To be entitled to refer to themselves relating to their Area of Practice Endorsement, those Psychologists who successfully complete a Master’s degree in one of the nine Area’s of Practice Endorsement, must go on to complete a Registrar Program consisting of 3000 hours of supervised practice, primarily under the supervision of a qualified supervisor holding the Area of Practice Endorsement for which the Registrar is aiming to attain.
In summary, to become an endorsed Sport & Exercise Psychologist in Australia, one must complete a three year undergraduate degree in Psychology, followed by an honour’s year, followed by a two year Master’s degree in Sport & Exercise Psychology, followed by a 3000 hour Registrar Program. Only then can a person refer to themselves as a Sport & Exercise Psychologist.
As a result of this qualification, Sport & Exercise Psychologists are qualified and registered to work in Mental Health providing clinical services to clients, as well as practice sport, performance, and exercise psychology. A number of Sport & Exercise Psychologists practice across both mental health and sport, performance, and exercise domains as well as combining the two with athlete and performer mental health. This registration also allows the client of Sport & Exercise Psychologists to claim a rebate under the National medical insurance scheme ‘Medicare’ for 20 sessions with a Psychologist per calendar year when referred by a General Practitioner.
Specific to sport practice in Australia, the majority of Sport & Exercise Psychologists work across both professional, amateur and Olympic sport, with a spattering in specialist fields such performing arts and the military. Some Sport & Exercise Psychologists choose to specialise in clinical settings with conditions that are prominent within the sport, performance, and exercise domain such as body image and eating disorders or chronic pain and injury. Very few Sport & Exercise Psychologists in Australia work solely for one sport or one team, with the majority working across several sports on a part-time contractual basis with each.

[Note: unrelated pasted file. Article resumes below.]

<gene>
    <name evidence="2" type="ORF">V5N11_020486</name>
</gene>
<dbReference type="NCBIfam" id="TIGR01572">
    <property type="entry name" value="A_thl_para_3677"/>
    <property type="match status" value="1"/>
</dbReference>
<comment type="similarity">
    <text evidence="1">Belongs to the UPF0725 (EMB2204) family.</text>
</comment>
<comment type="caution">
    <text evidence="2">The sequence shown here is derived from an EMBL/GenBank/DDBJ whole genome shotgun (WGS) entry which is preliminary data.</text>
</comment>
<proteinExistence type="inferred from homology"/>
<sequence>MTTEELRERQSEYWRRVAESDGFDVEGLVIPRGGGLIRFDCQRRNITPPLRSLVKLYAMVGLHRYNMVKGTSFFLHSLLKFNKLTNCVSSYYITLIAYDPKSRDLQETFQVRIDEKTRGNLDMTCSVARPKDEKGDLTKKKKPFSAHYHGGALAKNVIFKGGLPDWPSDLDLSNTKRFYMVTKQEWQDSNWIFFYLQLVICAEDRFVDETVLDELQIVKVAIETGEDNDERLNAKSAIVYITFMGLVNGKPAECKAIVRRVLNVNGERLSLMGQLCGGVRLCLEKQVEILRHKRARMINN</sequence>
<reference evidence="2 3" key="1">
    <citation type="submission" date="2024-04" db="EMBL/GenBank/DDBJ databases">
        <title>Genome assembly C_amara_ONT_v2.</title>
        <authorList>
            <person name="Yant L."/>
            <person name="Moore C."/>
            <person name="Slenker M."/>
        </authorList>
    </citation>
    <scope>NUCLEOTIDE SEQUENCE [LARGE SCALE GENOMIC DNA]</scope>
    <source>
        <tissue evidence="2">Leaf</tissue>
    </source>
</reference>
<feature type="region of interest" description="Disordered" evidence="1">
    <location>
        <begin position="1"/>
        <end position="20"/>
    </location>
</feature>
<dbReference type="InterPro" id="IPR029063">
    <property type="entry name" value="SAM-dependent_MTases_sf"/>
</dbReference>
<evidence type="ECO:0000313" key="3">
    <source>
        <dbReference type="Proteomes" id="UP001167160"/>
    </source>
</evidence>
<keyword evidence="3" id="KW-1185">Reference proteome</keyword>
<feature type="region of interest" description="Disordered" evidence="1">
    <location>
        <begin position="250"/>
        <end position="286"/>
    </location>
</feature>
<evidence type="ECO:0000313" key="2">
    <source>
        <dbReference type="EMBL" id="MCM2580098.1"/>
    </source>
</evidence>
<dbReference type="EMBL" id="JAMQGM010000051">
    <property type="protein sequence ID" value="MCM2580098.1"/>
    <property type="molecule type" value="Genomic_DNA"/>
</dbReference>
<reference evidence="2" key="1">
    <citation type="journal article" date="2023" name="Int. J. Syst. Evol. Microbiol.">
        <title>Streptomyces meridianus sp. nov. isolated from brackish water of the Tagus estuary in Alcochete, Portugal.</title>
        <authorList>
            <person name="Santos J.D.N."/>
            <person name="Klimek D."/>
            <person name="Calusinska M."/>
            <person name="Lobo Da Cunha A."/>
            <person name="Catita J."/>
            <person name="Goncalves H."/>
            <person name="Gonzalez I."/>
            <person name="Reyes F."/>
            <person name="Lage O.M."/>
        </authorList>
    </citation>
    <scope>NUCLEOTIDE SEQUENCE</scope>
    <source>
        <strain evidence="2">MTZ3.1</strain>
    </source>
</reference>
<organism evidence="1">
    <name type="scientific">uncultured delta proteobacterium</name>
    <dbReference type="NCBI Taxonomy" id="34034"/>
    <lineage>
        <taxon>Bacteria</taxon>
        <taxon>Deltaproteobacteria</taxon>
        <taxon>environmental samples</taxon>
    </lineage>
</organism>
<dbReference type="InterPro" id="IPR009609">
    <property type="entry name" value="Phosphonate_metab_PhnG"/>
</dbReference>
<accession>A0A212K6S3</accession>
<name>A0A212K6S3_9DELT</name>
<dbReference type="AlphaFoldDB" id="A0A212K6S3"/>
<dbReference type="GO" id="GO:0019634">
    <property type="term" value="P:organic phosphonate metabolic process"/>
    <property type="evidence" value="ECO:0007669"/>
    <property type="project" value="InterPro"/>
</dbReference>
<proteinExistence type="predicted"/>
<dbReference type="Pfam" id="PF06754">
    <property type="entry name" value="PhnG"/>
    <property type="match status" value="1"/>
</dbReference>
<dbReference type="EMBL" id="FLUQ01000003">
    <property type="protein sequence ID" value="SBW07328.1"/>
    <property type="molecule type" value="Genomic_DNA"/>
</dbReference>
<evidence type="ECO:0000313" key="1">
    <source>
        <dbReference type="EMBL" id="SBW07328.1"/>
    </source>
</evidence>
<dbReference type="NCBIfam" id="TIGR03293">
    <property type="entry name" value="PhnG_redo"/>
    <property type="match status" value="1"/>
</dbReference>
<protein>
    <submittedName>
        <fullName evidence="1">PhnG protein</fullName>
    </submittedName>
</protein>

Finally, the largest association for Psychologists in Australia is the Australian Psychological Society (APS) that has approximately 26,000 members. The APS recognises the nine Areas of Practice Endorsement with each having its own member group referred to as ‘Colleges” with their own committees. Therefore, the only association of Sport & Exercise Psychologists in Australia is the APS College of Sport & Exercise Psychology (CoSEP) of which there are approximately 180 members, with only about 100 members fully endorsed as Sport & Exercise Psychologists. It is important to acknowledge that those who have completed the Master’s degree in Sport & Exercise Psychology, but not the Registrar Program, can still go on to work successfully in the sport, performance, and exercise domain, however they must use the title Psychologist, not Sport & Exercise Psychologist. Many freshly graduated members of the College choose not to do the full endorsement immediately due to the cost of supervision for the 3000 hour Registrar Program that requires them to pay for 80 hours of supervision during the program.
Hopefully that provides a thorough snapshot of the landscape of Sport & Exercise Psychology in Australia. As the author of this article as well the Chair Elect for the College of Sport & Exercise Psychology in Australia taking over in November 2021, please do not hesitate to contact me at any time should you have any questions or wish to chat. I can be reached at email@example.com.